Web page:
Light and dark markings swirl over the moon, looking like cream swirled into coffee or clouds against a slate gray sky. These lunar swirls may result from ancient, magnetic lava just below the moon's surface, according to one new study.
A joint study between researchers at Rutgers University and the University of California, Berkeley, pointed to the moon's internally generated magnetic field and past volcanic activity to explain the lunar swirls.
Researchers have known for some time that lunar swirls share space with localized magnetic fields and that when those fields deflect particles from solar wind, parts of the moon's surface weather more slowly than other parts. "But the cause of those magnetic fields, and thus of the swirls themselves, had long been a mystery," Sonia Tikoo, co-author of the study and a researcher at Rutgers University-New Brunswick's Department of Earth and Planetary Sciences, said in a statement. "To solve it, we had to find out what kind of geological feature could produce these magnetic fields — and why their magnetism is so powerful." [How the Moon Evolved: A Photo Timeline]
The researchers developed mathematical models for these localized fields, or "geological magnets" as they're described in the statement. These models showed that each lunar swirl must exist above a narrow, magnetic object located just below the lunar surface.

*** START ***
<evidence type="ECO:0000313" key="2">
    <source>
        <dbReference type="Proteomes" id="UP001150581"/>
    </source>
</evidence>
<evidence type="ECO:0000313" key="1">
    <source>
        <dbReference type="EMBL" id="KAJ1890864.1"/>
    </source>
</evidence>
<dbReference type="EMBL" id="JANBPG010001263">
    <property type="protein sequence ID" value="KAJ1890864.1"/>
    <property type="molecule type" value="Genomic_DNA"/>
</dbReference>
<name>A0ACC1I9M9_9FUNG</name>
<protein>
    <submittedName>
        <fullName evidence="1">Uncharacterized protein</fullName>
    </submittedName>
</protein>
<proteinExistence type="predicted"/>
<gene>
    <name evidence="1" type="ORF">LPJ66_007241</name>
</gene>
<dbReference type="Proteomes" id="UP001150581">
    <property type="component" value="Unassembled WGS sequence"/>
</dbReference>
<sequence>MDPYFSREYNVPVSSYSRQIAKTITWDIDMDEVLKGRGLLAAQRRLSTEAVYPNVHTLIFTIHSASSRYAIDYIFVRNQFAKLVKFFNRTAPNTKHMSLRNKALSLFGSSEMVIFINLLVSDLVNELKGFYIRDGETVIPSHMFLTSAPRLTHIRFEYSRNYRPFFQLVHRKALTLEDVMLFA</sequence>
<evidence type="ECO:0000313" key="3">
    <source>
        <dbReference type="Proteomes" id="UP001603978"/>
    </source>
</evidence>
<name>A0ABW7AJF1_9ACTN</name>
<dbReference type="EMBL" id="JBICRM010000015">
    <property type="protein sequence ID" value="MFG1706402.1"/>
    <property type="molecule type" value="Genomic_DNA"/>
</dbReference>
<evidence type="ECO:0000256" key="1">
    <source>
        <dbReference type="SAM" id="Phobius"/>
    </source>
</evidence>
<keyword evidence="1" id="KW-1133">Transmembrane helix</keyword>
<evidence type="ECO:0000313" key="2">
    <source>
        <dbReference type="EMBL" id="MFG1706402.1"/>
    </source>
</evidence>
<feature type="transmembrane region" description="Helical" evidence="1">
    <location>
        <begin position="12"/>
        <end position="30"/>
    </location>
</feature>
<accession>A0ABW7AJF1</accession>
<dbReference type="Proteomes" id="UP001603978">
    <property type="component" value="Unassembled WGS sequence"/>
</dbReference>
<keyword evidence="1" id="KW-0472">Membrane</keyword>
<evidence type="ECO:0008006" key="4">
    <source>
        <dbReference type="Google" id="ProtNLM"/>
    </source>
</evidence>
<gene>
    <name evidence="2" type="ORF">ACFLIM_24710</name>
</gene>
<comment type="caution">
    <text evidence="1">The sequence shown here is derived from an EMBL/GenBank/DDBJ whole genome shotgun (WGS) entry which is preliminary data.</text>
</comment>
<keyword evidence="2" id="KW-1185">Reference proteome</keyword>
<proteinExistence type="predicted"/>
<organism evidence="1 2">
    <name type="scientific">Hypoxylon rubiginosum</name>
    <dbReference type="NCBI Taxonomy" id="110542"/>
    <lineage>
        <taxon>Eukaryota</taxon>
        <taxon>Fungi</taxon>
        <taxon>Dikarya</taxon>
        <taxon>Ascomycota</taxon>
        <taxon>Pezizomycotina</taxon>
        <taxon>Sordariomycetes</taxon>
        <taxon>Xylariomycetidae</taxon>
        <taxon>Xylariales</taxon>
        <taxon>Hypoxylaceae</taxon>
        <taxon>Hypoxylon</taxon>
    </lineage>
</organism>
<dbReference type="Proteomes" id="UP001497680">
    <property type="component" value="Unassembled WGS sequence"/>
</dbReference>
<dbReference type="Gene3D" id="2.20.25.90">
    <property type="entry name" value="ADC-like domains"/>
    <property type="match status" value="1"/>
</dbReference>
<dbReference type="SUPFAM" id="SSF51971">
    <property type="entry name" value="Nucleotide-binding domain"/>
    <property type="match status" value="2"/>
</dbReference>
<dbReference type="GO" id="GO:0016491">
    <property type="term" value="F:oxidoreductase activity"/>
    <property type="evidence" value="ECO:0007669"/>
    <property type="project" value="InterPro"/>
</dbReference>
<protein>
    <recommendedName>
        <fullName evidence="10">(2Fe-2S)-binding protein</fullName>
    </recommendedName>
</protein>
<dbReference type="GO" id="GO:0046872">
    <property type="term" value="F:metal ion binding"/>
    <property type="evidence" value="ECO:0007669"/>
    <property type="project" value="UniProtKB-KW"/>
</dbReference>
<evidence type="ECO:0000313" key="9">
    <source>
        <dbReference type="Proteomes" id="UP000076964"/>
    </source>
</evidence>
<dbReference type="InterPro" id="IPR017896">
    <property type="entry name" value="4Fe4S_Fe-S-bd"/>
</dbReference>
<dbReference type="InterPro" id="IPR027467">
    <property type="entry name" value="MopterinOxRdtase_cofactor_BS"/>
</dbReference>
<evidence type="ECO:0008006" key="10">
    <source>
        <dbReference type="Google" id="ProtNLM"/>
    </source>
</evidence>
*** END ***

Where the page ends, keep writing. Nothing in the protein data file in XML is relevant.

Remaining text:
Even stranger, researchers think that these subsurface magnetic objects are ancient, long, narrow lava tubes formed by flowing lava or lava dikes, which are vertical sheets of magma in the crust of a moon or planet. Past experiments have shown that, when heated above 1,112 degrees Fahrenheit (600 degrees Celsius) in a zero-oxygen environment, certain minerals in moon rocks break down and release metallic iron, making the rocks extremely magnetic.
So, when the moon was erupting lava over 3 billion years ago, these magnetic lava tubes or lava dikes were likely created and became highly magnetic as they cooled down, according to the statement.
"No one had thought about this reaction in terms of explaining these unusually strong magnetic features on the moon," Tikoo said in the statement, referring to the lava becoming magnetic moon rock under the surface and causing lunar swirls. "This was the final piece in the puzzle of understanding the magnetism that underlies these lunar swirls."
This study was published July 26 in the Journal of Geophysical Research: Planets.